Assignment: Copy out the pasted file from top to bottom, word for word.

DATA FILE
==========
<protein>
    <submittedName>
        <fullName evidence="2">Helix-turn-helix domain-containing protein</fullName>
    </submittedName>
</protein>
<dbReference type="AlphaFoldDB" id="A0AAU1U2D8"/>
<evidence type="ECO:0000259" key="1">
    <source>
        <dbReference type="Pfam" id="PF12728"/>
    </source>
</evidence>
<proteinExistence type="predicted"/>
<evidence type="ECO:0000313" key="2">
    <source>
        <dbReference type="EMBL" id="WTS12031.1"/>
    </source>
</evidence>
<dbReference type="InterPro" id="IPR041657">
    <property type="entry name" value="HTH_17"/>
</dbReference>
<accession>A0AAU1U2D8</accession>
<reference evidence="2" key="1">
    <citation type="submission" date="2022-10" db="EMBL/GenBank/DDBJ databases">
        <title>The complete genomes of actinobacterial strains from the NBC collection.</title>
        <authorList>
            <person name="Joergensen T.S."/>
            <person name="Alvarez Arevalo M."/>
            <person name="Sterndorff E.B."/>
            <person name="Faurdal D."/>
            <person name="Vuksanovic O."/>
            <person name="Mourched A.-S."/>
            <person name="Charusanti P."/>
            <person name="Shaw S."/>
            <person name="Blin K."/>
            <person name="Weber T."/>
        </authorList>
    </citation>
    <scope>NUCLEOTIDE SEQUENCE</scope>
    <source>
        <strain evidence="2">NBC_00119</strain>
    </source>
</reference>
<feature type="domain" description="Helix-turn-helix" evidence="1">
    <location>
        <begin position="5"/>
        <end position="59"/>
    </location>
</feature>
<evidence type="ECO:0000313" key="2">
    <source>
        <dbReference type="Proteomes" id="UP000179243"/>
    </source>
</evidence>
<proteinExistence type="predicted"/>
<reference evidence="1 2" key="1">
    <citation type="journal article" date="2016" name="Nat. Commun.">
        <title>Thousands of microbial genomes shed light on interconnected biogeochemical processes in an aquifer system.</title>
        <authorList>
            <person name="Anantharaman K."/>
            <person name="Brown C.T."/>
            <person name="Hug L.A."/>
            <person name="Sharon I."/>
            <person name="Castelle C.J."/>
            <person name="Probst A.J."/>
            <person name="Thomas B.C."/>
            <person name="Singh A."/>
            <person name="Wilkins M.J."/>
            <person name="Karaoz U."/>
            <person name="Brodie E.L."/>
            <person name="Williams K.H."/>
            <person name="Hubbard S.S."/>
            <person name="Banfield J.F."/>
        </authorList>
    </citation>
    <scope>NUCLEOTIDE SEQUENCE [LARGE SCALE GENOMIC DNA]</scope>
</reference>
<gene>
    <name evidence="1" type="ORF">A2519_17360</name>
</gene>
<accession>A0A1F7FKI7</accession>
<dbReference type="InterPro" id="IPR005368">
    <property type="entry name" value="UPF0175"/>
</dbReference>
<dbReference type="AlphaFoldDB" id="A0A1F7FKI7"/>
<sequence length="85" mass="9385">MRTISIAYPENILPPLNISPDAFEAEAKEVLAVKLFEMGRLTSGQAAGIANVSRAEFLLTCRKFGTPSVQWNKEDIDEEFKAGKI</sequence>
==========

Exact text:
<protein>
    <submittedName>
        <fullName evidence="2">Helix-turn-helix domain-containing protein</fullName>
    </submittedName>
</protein>
<dbReference type="AlphaFoldDB" id="A0AAU1U2D8"/>
<evidence type="ECO:0000259" key="1">
    <source>
        <dbReference type="Pfam" id="PF12728"/>
    </source>
</evidence>
<proteinExistence type="predicted"/>
<evidence type="ECO:0000313" key="2">
    <source>
        <dbReference type="EMBL" id="WTS12031.1"/>
    </source>
</evidence>
<dbReference type="InterPro" id="IPR041657">
    <property type="entry name" value="HTH_17"/>
</dbReference>
<accession>A0AAU1U2D8</accession>
<reference evidence="2" key="1">
    <citation type="submission" date="2022-10" db="EMBL/GenBank/DDBJ databases">
        <title>The complete genomes of actinobacterial strains from the NBC collection.</title>
        <authorList>
            <person name="Joergensen T.S."/>
            <person name="Alvarez Arevalo M."/>
            <person name="Sterndorff E.B."/>
            <person name="Faurdal D."/>
            <person name="Vuksanovic O."/>
            <person name="Mourched A.-S."/>
            <person name="Charusanti P."/>
            <person name="Shaw S."/>
            <person name="Blin K."/>
            <person name="Weber T."/>
        </authorList>
    </citation>
    <scope>NUCLEOTIDE SEQUENCE</scope>
    <source>
        <strain evidence="2">NBC_00119</strain>
    </source>
</reference>
<feature type="domain" description="Helix-turn-helix" evidence="1">
    <location>
        <begin position="5"/>
        <end position="59"/>
    </location>
</feature>
<evidence type="ECO:0000313" key="2">
    <source>
        <dbReference type="Proteomes" id="UP000179243"/>
    </source>
</evidence>
<proteinExistence type="predicted"/>
<reference evidence="1 2" key="1">
    <citation type="journal article" date="2016" name="Nat. Commun.">
        <title>Thousands of microbial genomes shed light on interconnected biogeochemical processes in an aquifer system.</title>
        <authorList>
            <person name="Anantharaman K."/>
            <person name="Brown C.T."/>
            <person name="Hug L.A."/>
            <person name="Sharon I."/>
            <person name="Castelle C.J."/>
            <person name="Probst A.J."/>
            <person name="Thomas B.C."/>
            <person name="Singh A."/>
            <person name="Wilkins M.J."/>
            <person name="Karaoz U."/>
            <person name="Brodie E.L."/>
            <person name="Williams K.H."/>
            <person name="Hubbard S.S."/>
            <person name="Banfield J.F."/>
        </authorList>
    </citation>
    <scope>NUCLEOTIDE SEQUENCE [LARGE SCALE GENOMIC DNA]</scope>
</reference>
<gene>
    <name evidence="1" type="ORF">A2519_17360</name>
</gene>
<accession>A0A1F7FKI7</accession>
<dbReference type="InterPro" id="IPR005368">
    <property type="entry name" value="UPF0175"/>
</dbReference>
<dbReference type="AlphaFoldDB" id="A0A1F7FKI7"/>
<sequence length="85" mass="9385">MRTISIAYPENILPPLNISPDAFEAEAKEVLAVKLFEMGRLTSGQAAGIANVSRAEFLLTCRKFGTPSVQWNKEDIDEEFKAGKI</sequence>